Quest for Hope
Time to Rest 3-9-16
Yesterday, we invested time reading about what it means to be a wise worshiper of Christ. Today, Christ calls us to join him in a place of refreshment and rest; he is our River of Life and Guide by our side.
Matthew 11:28-30 (NLT)
28 Then Jesus said, “Come to me, all of you who are weary and carry heavy burdens, and I will give you rest. 29 Take my yoke upon you. Let me teach you, because I am humble and gentle at heart, and you will find rest for your souls. 30 For my yoke is easy to bear, and the burden I give you is light.”
In our passage, Christ reveals he is the source of saving grace; we cannot have true knowledge of God except through Christ: “Come to me…I will give you rest.” Jesus is the point of contact necessary for extending all things that relate to rest. We think about things like believing in Christ for forgiveness of sin, salvation, righteousness, eternal life. But, he actually offers us grace that brings us to a perfect place of rest for this life. Some things that relate to rest are: peace of conscience, ease of mind, and comfort and relief for a distressed soul.
Rest can be perceived differently for every person; because we each think about rest from a different frame of reference. What does our passage cause you to consider when you hear the phrase, “rest for your soul?”
Let’s look at some Scripture passages that cast a vision for godly rest:
- Genesis 2:2-3 “On the seventh day God had finished his work of creation, so he rested from all his work. And God blessed the seventh day and declared it holy, because it was the day when he rested from all his work of creation.”
- “He rested…” “seventh day declared it holy…” What does this mean?
F.F. Bruce Commentary: When we read that God “rested on the seventh day from all his work which he had done,” we are to understand that he began to rest then; the fact that he is never said to have completed his rest and resumed his work of creation implies that his rest continues still, and may be shared by those who respond to his overtures with faith and obedience.
- There was a “rest for the soul” in the garden for a short time, but once Adam and Eve were expelled from the garden their souls knew no rest (fear).
- How does this rest described in Genesis relate to Israel?
- Think about Israel in slavery; forced labor…no rest for there souls there. (Ex 2:23-24) Then, God sent Moses to lead them out of forced labor into rest (Ex 6:6-7) In this move, God extended Israel a covenant of rest—a second chance if you will at the Garden of Eden.
- Through the old covenant, God offered Israel “rest for the soul” by observing the Law, but they couldn’t remain faithful to it.
How does rest relate to all humanity?
- Jesus, the Messiah came as promised to offer the greatest “rest” the world would ever know; it was not a physical rest. It was an opportunity to rest from the weariness of sin and death. This rest is for everyone. God’s rest described in the book of Genesis as the seventh day has returned; it has returned not in a day of the week but in Savior. The Savior is the Spiritual Sabbath every human being needs.
- Mark 2:27 “The Sabbath was made to meet the needs of people, and not people to meet the requirements of the Sabbath.”
- Hebrews 4:1-13 The Apostle Paul teaches about the power of being joined in rest with the Word—Jesus.
Leon Morris Expositor’s Bible Commentary points out that this word “enter” in Hebrews 4:3 is present tense; believers are in the process of entering this rest…it’s a process. Christ followers have begun to enter their spiritual “rest” the one God inaugurated on the seventh day. We are receiving some of the blessings of salvation, even though we do not yet enjoy them in their fulness.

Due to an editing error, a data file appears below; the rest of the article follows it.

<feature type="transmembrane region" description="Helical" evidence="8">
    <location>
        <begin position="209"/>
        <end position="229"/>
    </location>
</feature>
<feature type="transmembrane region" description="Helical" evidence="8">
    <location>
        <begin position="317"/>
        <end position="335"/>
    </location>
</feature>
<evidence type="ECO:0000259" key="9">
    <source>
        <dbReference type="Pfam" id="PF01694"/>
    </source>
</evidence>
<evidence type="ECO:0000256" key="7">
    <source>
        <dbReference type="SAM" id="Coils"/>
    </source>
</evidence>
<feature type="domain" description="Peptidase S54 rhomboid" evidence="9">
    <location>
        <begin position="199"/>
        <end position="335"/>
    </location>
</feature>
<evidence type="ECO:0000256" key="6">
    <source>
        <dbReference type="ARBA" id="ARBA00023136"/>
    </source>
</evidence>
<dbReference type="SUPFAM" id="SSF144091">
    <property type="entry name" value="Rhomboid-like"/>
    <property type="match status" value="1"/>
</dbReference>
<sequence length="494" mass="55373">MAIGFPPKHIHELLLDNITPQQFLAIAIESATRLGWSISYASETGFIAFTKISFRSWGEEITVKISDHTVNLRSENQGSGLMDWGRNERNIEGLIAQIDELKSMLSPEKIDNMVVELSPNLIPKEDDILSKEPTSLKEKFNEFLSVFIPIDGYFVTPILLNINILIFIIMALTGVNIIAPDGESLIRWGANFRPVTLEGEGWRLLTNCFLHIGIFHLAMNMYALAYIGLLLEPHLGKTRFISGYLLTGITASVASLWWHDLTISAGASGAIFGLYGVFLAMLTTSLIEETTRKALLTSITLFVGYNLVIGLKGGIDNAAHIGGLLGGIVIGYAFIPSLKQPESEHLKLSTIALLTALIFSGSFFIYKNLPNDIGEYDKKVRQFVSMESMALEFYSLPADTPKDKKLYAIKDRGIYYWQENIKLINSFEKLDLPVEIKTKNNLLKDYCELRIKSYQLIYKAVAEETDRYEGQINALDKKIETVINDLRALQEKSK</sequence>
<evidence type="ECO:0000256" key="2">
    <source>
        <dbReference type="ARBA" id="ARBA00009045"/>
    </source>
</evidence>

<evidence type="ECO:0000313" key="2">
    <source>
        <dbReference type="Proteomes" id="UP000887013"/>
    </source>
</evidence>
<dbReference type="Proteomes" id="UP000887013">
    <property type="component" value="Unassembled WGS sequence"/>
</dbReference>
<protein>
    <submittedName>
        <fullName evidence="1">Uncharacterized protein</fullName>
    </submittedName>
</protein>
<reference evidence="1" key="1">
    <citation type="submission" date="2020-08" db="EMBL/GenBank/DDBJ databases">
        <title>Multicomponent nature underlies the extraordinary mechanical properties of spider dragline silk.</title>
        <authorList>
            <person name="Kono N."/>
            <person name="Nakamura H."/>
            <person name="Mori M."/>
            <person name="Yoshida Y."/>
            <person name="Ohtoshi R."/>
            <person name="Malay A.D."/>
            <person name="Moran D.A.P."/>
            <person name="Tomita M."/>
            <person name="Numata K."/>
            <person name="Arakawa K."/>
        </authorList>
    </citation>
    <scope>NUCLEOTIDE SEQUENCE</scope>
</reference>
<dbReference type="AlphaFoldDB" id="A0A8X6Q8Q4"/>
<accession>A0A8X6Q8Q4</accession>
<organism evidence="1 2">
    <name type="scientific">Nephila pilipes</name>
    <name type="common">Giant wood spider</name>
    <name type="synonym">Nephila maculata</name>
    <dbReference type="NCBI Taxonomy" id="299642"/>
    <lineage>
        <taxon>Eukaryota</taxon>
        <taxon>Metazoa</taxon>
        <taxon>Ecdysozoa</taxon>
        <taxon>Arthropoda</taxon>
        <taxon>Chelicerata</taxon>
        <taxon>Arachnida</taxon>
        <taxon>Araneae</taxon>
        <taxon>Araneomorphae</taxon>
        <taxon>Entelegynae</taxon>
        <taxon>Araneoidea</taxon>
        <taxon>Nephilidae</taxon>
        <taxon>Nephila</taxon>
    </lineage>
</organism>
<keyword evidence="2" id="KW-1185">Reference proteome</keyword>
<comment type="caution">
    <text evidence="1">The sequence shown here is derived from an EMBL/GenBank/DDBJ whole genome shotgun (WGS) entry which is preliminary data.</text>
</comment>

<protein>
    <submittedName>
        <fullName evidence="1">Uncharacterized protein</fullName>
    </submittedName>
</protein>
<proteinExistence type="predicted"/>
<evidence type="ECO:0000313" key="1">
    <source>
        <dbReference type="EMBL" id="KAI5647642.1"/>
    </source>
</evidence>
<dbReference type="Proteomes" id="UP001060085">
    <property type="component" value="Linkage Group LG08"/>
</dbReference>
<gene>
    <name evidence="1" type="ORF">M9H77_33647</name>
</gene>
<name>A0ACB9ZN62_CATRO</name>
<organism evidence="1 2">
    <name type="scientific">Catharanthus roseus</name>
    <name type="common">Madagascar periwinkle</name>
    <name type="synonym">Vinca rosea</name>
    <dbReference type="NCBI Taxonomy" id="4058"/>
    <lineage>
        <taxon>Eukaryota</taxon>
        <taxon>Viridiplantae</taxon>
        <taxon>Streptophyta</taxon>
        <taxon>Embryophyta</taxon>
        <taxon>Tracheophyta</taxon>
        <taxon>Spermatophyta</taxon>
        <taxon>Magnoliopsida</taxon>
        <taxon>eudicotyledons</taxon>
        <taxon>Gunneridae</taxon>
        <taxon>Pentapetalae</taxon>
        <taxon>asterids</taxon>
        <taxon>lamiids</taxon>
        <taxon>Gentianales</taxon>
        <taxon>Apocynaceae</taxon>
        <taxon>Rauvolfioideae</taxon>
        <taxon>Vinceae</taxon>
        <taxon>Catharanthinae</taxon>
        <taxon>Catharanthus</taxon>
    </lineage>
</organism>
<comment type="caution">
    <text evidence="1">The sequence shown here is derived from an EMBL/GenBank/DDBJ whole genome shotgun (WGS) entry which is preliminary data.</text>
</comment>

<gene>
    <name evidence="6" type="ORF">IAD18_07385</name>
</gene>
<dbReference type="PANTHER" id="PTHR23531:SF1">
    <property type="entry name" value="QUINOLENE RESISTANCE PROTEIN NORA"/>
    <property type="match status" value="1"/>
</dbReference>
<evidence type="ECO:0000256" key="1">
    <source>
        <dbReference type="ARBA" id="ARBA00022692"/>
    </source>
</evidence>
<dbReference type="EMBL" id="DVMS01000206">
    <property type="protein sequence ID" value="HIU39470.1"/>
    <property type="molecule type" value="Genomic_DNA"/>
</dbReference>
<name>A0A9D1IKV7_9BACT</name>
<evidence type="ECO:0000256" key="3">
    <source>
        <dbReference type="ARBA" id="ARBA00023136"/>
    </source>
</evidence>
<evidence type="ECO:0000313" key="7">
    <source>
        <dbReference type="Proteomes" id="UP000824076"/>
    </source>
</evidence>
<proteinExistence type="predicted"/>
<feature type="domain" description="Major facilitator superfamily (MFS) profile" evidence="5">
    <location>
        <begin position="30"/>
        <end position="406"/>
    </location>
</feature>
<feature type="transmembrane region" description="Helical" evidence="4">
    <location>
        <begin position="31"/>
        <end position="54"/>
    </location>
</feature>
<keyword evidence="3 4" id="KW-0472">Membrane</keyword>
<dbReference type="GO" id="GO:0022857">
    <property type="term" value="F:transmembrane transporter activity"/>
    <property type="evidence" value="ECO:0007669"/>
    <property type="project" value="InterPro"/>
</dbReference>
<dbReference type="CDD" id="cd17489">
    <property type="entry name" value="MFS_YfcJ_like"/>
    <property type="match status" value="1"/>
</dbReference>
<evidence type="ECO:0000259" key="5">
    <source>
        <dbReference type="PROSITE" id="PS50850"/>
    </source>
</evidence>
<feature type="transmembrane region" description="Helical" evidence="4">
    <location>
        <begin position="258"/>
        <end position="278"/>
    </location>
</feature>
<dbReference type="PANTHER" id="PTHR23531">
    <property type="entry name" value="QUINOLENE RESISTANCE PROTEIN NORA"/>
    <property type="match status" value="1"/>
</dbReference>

The Sabbath is meaningful on its own terms, just as the Festival of Tabernacles or the Passover sacrifice is. The Sabbath stands as a metaphor of the whole purpose and meaning of redemption, as do the sacrifices and other old covenant Mosaic institutions. They foreshadowed the true spiritual “rest” we have in Christ, which includes a “resting” in forgiveness of sin and “resting” from sin itself through the indwelling Holy Spirit.
Hebrews as a whole makes the point that all the old covenant institutions are obsolete now that the reality has come in Christ. Our passage does not exhort us to keep an old covenant Sabbath, but it admonishes us to enter the spiritual “rest” of God by having faith in Christ.
My favorite Scripture that portrays the heart of Christ for rest, besides our passage for tonight, is Mark 6:31.
- Mark 6:30-31 The apostles returned to Jesus from their ministry tour and told him all they had done and taught. Then Jesus said, “Let’s go off by ourselves to a quiet place and rest awhile.” He said this because there were so many people coming and going that Jesus and his apostles didn’t even have time to eat.
Every now and then we just need to get away with Jesus for refreshment in our souls; it includes physical and emotional rest.
We overcome the world in the life of Christ; the power of the Word. Jesus invites us to be yoked or joined with him. That means our lives connected to his. Together, we can have the power to live out what he teaches. As well, as we stay in that connection, he promises to refresh us and give us physical rest too.
If we are still carrying the load of past sins, Jesus wants us to get rid of it by giving it to him. We do not rest if we are carrying that garbage. Jesus wants to give us rest from our past. At the end of this Lenten or reflective season, the cross where Jesus erases our sinful record and offers us grace will be revealed. We cling to the Old Rugged Cross knowing in it we can find refreshment and rest because of the one who willingly hung there in our place.